Leviticus 10:13, Because it is due. In the days before coinage, a mans’ wages were weighed out in silver bullion or bartering occurred. In the case of the Levites (including the priests), they were given a portion of the offerings and sacrifices as their wages for serving the people. It is often the attitude of those in congregations that ministers should serve the people for free—without pay, and they therefore refuse to give. This is contrary to the Torah, which commands the Israelites to remunerate the Levites for their services (see Lev 27:30, 32). YHVH even calls the tithe to his ministers “their inheritance” (Num 18:21, 26).
Although the Testimony of Yeshua doesn’t uphold the concept of tithing per se, it does teach the Torah principle of giving to the ministry. For example, Paul instructed the believers in Philippi about giving. He addresses the issue of supporting his ministry and that by their faithfulness in giving to him it is in effect giving an offering (a sacrifice) to YHVH, and that the Philippians would be blessed for this (Phil 4:16–19). He goes on to say that we are to give to those who spiritually feed us (1 Tim 5:17–18). Paul backs up this assertion by quoting a Torah principle here.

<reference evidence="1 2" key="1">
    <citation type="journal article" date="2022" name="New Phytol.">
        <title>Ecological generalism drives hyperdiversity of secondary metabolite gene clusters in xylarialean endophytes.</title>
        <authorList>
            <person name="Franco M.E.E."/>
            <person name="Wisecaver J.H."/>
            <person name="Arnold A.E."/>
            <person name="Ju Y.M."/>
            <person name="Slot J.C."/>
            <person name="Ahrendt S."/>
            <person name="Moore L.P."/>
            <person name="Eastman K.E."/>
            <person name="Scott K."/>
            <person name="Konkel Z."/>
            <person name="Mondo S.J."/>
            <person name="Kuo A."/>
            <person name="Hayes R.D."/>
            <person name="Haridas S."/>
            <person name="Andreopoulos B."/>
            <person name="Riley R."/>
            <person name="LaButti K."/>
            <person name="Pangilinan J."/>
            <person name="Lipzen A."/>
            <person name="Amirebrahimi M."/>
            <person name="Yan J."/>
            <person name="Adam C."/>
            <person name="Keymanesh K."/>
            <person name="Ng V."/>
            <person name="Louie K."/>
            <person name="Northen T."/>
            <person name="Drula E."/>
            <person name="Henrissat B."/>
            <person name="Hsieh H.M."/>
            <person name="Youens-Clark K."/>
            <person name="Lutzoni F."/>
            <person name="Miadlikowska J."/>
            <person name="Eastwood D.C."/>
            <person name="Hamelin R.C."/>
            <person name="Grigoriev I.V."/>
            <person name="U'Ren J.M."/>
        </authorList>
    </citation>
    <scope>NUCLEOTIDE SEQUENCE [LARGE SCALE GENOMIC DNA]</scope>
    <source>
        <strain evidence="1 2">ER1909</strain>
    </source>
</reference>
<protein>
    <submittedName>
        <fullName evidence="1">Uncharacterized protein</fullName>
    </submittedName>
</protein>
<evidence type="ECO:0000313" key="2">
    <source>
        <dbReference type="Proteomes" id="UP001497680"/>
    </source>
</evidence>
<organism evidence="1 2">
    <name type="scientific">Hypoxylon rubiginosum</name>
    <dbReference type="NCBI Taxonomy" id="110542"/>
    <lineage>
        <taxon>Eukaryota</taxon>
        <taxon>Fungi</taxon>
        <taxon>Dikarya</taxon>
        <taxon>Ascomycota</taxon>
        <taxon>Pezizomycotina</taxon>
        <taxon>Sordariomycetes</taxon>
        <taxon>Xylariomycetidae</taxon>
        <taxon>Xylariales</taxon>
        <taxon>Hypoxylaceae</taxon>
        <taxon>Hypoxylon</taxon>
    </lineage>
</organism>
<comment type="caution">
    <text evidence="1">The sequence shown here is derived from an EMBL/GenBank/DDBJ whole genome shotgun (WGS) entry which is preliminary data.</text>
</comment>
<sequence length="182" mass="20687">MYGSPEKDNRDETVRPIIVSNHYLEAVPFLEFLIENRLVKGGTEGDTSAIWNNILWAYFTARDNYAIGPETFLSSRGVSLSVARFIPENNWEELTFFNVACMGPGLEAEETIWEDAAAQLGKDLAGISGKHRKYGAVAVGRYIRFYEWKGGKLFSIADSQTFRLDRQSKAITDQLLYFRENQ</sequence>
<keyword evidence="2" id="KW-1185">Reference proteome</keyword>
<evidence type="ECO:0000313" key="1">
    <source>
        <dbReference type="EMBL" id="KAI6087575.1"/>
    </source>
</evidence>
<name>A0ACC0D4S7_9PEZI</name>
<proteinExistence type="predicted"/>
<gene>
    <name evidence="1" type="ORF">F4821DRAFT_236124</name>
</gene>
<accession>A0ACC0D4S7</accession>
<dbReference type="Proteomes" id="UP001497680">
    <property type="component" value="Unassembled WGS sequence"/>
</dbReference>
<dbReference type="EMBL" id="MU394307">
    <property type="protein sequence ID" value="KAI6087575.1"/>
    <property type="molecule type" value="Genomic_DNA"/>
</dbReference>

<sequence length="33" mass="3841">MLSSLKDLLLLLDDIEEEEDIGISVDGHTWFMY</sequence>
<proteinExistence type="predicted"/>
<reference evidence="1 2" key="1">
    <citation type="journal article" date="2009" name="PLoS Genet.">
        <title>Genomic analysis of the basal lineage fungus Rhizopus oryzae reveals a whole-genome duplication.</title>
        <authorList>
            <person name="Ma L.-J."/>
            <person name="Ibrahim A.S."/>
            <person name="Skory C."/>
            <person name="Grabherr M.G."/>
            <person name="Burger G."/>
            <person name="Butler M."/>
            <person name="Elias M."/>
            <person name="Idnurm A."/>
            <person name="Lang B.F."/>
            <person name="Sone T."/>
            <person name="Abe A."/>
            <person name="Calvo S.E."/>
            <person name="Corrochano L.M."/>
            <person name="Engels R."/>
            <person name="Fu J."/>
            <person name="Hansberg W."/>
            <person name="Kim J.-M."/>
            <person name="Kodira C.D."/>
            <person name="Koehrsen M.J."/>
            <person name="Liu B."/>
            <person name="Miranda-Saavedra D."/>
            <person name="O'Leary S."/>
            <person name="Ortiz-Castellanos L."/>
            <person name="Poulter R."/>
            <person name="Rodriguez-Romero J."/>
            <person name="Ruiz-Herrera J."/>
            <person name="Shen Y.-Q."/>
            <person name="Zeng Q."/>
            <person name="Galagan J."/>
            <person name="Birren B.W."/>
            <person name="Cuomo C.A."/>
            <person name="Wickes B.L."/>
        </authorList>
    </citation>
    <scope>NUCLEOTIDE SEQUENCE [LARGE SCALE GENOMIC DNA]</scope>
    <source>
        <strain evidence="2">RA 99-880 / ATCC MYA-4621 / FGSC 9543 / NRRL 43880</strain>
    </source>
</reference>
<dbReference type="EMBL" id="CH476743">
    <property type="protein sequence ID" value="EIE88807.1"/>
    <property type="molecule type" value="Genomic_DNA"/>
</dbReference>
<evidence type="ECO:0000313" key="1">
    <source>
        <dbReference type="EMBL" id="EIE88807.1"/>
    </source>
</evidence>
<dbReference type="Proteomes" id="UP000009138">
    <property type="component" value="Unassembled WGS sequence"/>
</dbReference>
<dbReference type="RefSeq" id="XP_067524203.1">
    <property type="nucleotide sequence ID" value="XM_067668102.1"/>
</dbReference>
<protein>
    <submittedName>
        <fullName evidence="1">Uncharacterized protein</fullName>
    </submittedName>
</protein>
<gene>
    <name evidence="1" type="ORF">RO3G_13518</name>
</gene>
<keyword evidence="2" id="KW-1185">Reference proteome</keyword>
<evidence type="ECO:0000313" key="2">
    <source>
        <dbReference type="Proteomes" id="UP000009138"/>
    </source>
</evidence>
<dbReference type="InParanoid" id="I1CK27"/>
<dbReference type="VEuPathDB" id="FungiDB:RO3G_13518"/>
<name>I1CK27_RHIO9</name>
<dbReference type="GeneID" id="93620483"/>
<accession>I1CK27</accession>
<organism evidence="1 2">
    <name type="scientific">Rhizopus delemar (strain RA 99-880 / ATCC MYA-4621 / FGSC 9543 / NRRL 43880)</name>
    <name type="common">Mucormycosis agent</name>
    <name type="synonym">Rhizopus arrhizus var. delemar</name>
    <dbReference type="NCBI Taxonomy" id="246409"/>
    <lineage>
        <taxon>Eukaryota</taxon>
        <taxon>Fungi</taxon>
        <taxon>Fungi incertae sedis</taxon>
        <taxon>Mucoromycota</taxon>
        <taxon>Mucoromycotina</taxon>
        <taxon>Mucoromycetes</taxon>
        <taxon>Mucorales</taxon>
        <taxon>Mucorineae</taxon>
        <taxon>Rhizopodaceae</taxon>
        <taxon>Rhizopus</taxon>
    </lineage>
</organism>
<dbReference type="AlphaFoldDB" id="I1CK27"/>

Let the elders that rule well be counted worthy of double honour, especially they who labour in the word and doctrine. For the Scripture says, “You shalt not muzzle the ox that treads out the corn,” and, “The labourer is worthy of his reward.”
What’s more, the Scriptures tell us that great blessings from heaven accrue to those who tithe to YHVH’s spiritual work on earth (Mal 3:10–11).
To not tithe, according to the Scriptures is called “robbing Elohim” (Mal 3:8–9). Those who refuse to tithe bring a curse upon themselves (Mal 3:9). Paul rebukes the congregation in Corinth for not supporting him financially, and states that he has “robbed” other churches who did support him, thus forcing him to use their offerings to pay his ministry expenses in Corinth (2 Cor 11:8–9). Corinth was not the only stingy congregation in the first century. The problem seemed to be widespread then (Phil 4:15) as it is today.